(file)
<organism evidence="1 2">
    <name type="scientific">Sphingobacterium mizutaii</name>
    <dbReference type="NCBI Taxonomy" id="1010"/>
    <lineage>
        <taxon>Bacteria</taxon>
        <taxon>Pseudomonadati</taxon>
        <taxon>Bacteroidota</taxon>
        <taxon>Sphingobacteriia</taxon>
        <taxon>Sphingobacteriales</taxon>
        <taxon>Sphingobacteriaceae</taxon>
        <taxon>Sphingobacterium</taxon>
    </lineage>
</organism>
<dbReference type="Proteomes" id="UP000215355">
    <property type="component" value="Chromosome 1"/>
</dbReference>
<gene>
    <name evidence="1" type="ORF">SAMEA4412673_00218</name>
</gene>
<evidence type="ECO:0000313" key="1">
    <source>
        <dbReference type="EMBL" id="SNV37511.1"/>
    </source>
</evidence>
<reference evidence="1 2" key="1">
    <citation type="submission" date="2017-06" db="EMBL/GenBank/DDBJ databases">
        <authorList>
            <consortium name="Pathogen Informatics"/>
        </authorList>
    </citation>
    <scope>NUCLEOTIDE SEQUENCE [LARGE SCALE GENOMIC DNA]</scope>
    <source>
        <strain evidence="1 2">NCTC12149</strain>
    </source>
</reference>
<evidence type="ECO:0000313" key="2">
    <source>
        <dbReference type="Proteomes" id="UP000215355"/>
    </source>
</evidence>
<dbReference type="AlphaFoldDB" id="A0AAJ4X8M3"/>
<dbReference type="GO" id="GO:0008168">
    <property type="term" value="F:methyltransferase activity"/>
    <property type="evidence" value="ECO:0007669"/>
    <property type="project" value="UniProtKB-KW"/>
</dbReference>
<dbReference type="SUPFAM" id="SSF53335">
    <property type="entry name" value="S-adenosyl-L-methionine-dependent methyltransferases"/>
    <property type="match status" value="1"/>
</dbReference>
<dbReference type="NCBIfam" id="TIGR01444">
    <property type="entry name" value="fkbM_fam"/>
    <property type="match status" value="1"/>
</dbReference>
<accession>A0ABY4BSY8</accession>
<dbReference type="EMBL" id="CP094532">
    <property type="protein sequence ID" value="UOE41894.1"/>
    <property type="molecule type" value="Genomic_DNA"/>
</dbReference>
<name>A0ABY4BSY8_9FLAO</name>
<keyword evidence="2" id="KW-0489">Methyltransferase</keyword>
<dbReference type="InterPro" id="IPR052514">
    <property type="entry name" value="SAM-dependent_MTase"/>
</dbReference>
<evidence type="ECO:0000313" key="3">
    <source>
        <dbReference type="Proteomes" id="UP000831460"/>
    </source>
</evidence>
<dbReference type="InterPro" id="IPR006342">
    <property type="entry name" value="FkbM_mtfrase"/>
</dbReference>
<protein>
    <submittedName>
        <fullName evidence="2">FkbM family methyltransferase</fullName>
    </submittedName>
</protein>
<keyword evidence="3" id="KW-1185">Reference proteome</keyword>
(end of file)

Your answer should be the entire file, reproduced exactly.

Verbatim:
<organism evidence="1 2">
    <name type="scientific">Sphingobacterium mizutaii</name>
    <dbReference type="NCBI Taxonomy" id="1010"/>
    <lineage>
        <taxon>Bacteria</taxon>
        <taxon>Pseudomonadati</taxon>
        <taxon>Bacteroidota</taxon>
        <taxon>Sphingobacteriia</taxon>
        <taxon>Sphingobacteriales</taxon>
        <taxon>Sphingobacteriaceae</taxon>
        <taxon>Sphingobacterium</taxon>
    </lineage>
</organism>
<dbReference type="Proteomes" id="UP000215355">
    <property type="component" value="Chromosome 1"/>
</dbReference>
<gene>
    <name evidence="1" type="ORF">SAMEA4412673_00218</name>
</gene>
<evidence type="ECO:0000313" key="1">
    <source>
        <dbReference type="EMBL" id="SNV37511.1"/>
    </source>
</evidence>
<reference evidence="1 2" key="1">
    <citation type="submission" date="2017-06" db="EMBL/GenBank/DDBJ databases">
        <authorList>
            <consortium name="Pathogen Informatics"/>
        </authorList>
    </citation>
    <scope>NUCLEOTIDE SEQUENCE [LARGE SCALE GENOMIC DNA]</scope>
    <source>
        <strain evidence="1 2">NCTC12149</strain>
    </source>
</reference>
<evidence type="ECO:0000313" key="2">
    <source>
        <dbReference type="Proteomes" id="UP000215355"/>
    </source>
</evidence>
<dbReference type="AlphaFoldDB" id="A0AAJ4X8M3"/>
<dbReference type="GO" id="GO:0008168">
    <property type="term" value="F:methyltransferase activity"/>
    <property type="evidence" value="ECO:0007669"/>
    <property type="project" value="UniProtKB-KW"/>
</dbReference>
<dbReference type="SUPFAM" id="SSF53335">
    <property type="entry name" value="S-adenosyl-L-methionine-dependent methyltransferases"/>
    <property type="match status" value="1"/>
</dbReference>
<dbReference type="NCBIfam" id="TIGR01444">
    <property type="entry name" value="fkbM_fam"/>
    <property type="match status" value="1"/>
</dbReference>
<accession>A0ABY4BSY8</accession>
<dbReference type="EMBL" id="CP094532">
    <property type="protein sequence ID" value="UOE41894.1"/>
    <property type="molecule type" value="Genomic_DNA"/>
</dbReference>
<name>A0ABY4BSY8_9FLAO</name>
<keyword evidence="2" id="KW-0489">Methyltransferase</keyword>
<dbReference type="InterPro" id="IPR052514">
    <property type="entry name" value="SAM-dependent_MTase"/>
</dbReference>
<evidence type="ECO:0000313" key="3">
    <source>
        <dbReference type="Proteomes" id="UP000831460"/>
    </source>
</evidence>
<dbReference type="InterPro" id="IPR006342">
    <property type="entry name" value="FkbM_mtfrase"/>
</dbReference>
<protein>
    <submittedName>
        <fullName evidence="2">FkbM family methyltransferase</fullName>
    </submittedName>
</protein>
<keyword evidence="3" id="KW-1185">Reference proteome</keyword>